By contrast, African Americans made up 22 percent of the Detroit region’s populace but owned 13.5 percent of the housing. 

Warren's housing plan would offer mortgage assistance to first-time home buyers who live or lived in formerly red-lined areas who were historically excluded from government housing programs. 

"It's our government acknowledging the role that our government played on our behalf to keep African Americans out of home ownership and to keep them from being able to build wealth in this country," Warren says in another video from Waterloo, Iowa. 

"Sometimes, you just have to do what is right." 

To address the nation’s shortage of affordable housing, Warren has proposed spending $500 billion in federal money over 10 years to build or rehabilitate housing units. She would fund the program by rolling back exemptions to the estate tax to Bush-era levels.

An analysis by Moody’s Analytics found that the estate tax reforms would render the proposal deficit neutral. But a Republican-controlled Congress would be unlikely to approve such a change.

Detroit's wall is a visible reminder of racism in the city, though most of the families living in the neighborhood are African Americans.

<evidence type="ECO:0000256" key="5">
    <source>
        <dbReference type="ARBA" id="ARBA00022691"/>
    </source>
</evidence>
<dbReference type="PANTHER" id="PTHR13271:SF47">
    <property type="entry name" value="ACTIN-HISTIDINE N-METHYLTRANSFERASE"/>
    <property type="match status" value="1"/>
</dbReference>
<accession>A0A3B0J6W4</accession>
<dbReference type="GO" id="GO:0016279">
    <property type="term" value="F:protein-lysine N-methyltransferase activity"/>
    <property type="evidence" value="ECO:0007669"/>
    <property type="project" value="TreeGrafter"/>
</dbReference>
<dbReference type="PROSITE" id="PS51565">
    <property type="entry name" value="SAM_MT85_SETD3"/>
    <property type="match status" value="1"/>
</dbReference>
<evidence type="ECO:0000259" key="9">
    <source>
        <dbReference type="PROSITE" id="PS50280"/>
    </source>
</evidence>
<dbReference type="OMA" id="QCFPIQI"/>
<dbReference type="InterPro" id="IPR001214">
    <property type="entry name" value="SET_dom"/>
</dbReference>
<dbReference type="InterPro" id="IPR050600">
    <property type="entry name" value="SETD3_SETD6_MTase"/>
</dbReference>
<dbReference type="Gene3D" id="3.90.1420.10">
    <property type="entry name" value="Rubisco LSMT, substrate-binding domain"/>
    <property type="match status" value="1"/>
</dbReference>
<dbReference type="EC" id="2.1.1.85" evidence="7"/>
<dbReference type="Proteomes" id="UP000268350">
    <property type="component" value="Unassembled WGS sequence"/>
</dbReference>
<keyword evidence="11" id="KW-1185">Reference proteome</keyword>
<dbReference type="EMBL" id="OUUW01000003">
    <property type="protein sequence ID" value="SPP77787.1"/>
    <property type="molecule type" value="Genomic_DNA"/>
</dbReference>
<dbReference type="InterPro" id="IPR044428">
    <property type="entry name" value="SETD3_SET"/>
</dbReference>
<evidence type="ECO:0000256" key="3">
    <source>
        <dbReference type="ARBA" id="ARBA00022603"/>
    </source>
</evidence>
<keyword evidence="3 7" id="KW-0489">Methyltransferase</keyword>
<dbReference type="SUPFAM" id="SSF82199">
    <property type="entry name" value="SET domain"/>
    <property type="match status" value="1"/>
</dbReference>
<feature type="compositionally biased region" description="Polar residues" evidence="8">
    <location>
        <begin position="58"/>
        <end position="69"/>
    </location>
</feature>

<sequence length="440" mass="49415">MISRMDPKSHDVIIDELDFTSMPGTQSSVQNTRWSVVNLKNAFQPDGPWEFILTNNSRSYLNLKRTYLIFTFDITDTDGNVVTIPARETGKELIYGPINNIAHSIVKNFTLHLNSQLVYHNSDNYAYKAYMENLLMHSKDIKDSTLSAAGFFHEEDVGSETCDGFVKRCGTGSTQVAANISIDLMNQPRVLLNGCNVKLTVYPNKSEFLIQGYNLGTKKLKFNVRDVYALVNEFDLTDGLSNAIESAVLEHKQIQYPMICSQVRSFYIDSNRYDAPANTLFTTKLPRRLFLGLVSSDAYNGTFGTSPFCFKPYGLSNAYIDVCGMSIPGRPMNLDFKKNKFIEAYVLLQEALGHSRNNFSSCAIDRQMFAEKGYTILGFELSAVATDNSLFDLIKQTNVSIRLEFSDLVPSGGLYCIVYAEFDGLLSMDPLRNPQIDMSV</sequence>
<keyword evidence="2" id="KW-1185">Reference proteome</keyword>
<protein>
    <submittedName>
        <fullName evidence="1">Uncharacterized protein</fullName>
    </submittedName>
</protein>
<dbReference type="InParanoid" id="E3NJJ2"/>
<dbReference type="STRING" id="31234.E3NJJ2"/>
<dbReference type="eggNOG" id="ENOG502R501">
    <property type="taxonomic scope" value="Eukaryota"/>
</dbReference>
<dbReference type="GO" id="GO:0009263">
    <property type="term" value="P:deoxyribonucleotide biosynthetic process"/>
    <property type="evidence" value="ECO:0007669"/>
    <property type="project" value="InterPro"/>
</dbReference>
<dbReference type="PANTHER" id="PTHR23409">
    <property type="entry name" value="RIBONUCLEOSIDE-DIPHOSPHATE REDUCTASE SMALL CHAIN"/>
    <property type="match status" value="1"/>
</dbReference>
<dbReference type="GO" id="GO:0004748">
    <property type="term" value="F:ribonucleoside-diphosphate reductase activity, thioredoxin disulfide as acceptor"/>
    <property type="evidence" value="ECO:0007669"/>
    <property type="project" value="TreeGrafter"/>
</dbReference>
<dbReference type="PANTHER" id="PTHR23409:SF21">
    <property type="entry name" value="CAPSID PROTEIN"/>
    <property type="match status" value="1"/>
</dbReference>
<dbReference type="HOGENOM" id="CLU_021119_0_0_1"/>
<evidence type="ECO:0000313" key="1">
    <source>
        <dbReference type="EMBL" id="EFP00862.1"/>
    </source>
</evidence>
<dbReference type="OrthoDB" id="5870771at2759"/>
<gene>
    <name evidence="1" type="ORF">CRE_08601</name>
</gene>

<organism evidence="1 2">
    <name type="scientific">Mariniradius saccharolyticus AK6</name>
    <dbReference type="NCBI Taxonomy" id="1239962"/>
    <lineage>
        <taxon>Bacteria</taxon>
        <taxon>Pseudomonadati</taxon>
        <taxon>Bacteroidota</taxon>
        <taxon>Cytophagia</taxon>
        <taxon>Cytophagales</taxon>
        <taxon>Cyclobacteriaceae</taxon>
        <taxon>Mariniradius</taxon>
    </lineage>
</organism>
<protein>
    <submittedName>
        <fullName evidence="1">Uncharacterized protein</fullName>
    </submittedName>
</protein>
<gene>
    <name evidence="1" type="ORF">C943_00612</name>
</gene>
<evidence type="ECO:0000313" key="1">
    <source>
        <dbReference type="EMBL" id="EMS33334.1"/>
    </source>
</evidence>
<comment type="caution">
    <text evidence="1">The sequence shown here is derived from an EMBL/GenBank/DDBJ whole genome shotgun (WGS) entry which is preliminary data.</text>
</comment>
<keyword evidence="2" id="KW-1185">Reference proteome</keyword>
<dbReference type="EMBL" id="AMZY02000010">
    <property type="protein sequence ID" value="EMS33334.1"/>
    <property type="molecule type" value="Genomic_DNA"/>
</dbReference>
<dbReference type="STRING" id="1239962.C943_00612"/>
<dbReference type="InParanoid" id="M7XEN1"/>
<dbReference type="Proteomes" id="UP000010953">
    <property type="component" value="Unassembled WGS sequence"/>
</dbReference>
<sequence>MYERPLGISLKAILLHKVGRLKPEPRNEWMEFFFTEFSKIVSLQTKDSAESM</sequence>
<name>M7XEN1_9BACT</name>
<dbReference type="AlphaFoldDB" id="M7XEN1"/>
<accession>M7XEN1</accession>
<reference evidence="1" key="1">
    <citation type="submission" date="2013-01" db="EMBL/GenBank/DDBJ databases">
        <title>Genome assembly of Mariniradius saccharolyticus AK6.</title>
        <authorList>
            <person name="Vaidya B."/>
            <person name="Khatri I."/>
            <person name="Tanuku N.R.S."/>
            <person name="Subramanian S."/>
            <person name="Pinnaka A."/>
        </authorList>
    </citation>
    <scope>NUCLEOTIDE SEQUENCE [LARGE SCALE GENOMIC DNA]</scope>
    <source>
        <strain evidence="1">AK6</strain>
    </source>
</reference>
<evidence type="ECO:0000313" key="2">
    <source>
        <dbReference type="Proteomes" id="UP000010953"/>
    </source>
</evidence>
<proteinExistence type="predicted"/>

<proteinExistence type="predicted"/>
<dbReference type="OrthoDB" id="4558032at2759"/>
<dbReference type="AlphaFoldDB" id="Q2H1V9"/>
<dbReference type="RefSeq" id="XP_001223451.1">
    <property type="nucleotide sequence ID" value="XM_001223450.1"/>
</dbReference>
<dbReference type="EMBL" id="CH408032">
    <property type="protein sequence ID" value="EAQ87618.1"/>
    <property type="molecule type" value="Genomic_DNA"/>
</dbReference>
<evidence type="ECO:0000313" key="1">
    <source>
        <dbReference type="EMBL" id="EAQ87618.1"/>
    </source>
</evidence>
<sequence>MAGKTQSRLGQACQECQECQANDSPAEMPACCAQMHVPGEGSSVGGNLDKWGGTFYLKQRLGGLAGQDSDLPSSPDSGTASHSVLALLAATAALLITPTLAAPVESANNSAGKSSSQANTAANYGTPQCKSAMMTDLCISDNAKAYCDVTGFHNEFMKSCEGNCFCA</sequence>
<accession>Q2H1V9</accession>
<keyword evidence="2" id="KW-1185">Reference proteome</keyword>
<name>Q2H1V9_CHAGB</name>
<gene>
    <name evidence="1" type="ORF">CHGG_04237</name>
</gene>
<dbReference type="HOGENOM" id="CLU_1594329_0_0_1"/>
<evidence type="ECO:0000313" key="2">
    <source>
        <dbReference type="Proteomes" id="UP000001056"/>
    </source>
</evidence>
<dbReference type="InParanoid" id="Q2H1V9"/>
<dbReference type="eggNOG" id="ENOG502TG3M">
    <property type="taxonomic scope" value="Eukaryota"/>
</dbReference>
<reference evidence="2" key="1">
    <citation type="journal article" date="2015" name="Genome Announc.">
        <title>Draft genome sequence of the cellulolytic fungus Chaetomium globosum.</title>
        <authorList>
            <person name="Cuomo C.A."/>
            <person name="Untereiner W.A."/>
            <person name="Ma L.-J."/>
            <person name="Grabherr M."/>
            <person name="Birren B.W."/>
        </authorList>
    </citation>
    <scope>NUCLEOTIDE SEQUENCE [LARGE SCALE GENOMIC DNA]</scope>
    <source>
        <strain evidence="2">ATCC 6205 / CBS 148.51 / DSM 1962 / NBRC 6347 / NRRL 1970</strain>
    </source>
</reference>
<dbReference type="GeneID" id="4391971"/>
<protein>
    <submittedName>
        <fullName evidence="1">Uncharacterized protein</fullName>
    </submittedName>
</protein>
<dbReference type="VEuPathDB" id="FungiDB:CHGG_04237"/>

It still stands today, snaking through the backyards of many homes and the Alfonso Wells Memorial Playground. It was decorated with murals in 2006 with uplifting scenes, including one with civil rights icon Rosa Parks.

Warren began her video by pointing out homes on both sides of the wall.

"If you live in that house, the federal government would subsidize a mortgage for you. But if you lived in that house, the federal government discriminated against you and made it almost impossible for many of these people to get mortgages," Warren said. 

"That is a part of our American legacy that we need to address head on," she continued. "And we just can't pretend it didn't happen, because it continues to have effects today."

Warren then walks along the wall before describing her plan to fund down-payment assistance for certain families. 

The grants would target first-time home buyers who live in formerly red-lined districts or communities that were segregated by law and are still currently low-income. The grants would also be available to those who lost their homes during the mortgage crash.